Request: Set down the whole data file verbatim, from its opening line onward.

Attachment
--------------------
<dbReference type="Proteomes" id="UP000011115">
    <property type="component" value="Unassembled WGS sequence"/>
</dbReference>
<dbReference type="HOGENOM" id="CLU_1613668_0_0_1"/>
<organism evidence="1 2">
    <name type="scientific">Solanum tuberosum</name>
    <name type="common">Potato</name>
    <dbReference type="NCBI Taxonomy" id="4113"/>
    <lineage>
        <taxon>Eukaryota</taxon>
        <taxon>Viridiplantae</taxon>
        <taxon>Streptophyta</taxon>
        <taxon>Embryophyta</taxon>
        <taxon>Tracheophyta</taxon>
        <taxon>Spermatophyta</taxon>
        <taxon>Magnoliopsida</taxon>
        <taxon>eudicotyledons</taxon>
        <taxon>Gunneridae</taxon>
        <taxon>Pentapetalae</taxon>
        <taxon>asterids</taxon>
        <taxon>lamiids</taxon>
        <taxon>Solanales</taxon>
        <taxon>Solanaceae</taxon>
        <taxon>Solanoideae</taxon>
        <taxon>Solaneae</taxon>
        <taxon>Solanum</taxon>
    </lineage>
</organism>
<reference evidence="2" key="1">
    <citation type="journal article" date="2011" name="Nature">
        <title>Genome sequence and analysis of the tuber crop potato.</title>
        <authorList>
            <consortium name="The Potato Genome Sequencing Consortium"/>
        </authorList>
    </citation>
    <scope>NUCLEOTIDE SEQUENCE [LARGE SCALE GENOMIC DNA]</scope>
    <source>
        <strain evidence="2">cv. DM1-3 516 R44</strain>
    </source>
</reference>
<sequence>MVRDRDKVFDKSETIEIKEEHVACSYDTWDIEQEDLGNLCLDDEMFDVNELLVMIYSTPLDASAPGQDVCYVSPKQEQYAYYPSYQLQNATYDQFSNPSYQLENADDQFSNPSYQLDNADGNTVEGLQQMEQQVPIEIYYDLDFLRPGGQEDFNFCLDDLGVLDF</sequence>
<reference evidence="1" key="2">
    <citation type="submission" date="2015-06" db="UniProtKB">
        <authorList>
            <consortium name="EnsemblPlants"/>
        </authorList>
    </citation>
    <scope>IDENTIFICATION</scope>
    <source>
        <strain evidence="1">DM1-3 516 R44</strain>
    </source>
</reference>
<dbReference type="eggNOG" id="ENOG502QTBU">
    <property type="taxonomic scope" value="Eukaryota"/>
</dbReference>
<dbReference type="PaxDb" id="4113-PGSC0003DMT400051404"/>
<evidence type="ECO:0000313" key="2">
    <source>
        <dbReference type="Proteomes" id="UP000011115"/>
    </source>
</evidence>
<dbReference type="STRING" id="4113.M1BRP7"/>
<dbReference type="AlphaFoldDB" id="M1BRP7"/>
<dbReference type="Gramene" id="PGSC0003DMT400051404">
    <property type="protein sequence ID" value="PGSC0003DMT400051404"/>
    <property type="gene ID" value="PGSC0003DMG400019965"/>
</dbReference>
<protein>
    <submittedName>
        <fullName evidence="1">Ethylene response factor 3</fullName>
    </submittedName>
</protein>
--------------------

<dbReference type="Proteomes" id="UP000011115">
    <property type="component" value="Unassembled WGS sequence"/>
</dbReference>
<dbReference type="HOGENOM" id="CLU_1613668_0_0_1"/>
<organism evidence="1 2">
    <name type="scientific">Solanum tuberosum</name>
    <name type="common">Potato</name>
    <dbReference type="NCBI Taxonomy" id="4113"/>
    <lineage>
        <taxon>Eukaryota</taxon>
        <taxon>Viridiplantae</taxon>
        <taxon>Streptophyta</taxon>
        <taxon>Embryophyta</taxon>
        <taxon>Tracheophyta</taxon>
        <taxon>Spermatophyta</taxon>
        <taxon>Magnoliopsida</taxon>
        <taxon>eudicotyledons</taxon>
        <taxon>Gunneridae</taxon>
        <taxon>Pentapetalae</taxon>
        <taxon>asterids</taxon>
        <taxon>lamiids</taxon>
        <taxon>Solanales</taxon>
        <taxon>Solanaceae</taxon>
        <taxon>Solanoideae</taxon>
        <taxon>Solaneae</taxon>
        <taxon>Solanum</taxon>
    </lineage>
</organism>
<reference evidence="2" key="1">
    <citation type="journal article" date="2011" name="Nature">
        <title>Genome sequence and analysis of the tuber crop potato.</title>
        <authorList>
            <consortium name="The Potato Genome Sequencing Consortium"/>
        </authorList>
    </citation>
    <scope>NUCLEOTIDE SEQUENCE [LARGE SCALE GENOMIC DNA]</scope>
    <source>
        <strain evidence="2">cv. DM1-3 516 R44</strain>
    </source>
</reference>
<sequence>MVRDRDKVFDKSETIEIKEEHVACSYDTWDIEQEDLGNLCLDDEMFDVNELLVMIYSTPLDASAPGQDVCYVSPKQEQYAYYPSYQLQNATYDQFSNPSYQLENADDQFSNPSYQLDNADGNTVEGLQQMEQQVPIEIYYDLDFLRPGGQEDFNFCLDDLGVLDF</sequence>
<reference evidence="1" key="2">
    <citation type="submission" date="2015-06" db="UniProtKB">
        <authorList>
            <consortium name="EnsemblPlants"/>
        </authorList>
    </citation>
    <scope>IDENTIFICATION</scope>
    <source>
        <strain evidence="1">DM1-3 516 R44</strain>
    </source>
</reference>
<dbReference type="eggNOG" id="ENOG502QTBU">
    <property type="taxonomic scope" value="Eukaryota"/>
</dbReference>
<dbReference type="PaxDb" id="4113-PGSC0003DMT400051404"/>
<evidence type="ECO:0000313" key="2">
    <source>
        <dbReference type="Proteomes" id="UP000011115"/>
    </source>
</evidence>
<dbReference type="STRING" id="4113.M1BRP7"/>
<dbReference type="AlphaFoldDB" id="M1BRP7"/>
<dbReference type="Gramene" id="PGSC0003DMT400051404">
    <property type="protein sequence ID" value="PGSC0003DMT400051404"/>
    <property type="gene ID" value="PGSC0003DMG400019965"/>
</dbReference>
<protein>
    <submittedName>
        <fullName evidence="1">Ethylene response factor 3</fullName>
    </submittedName>
</protein>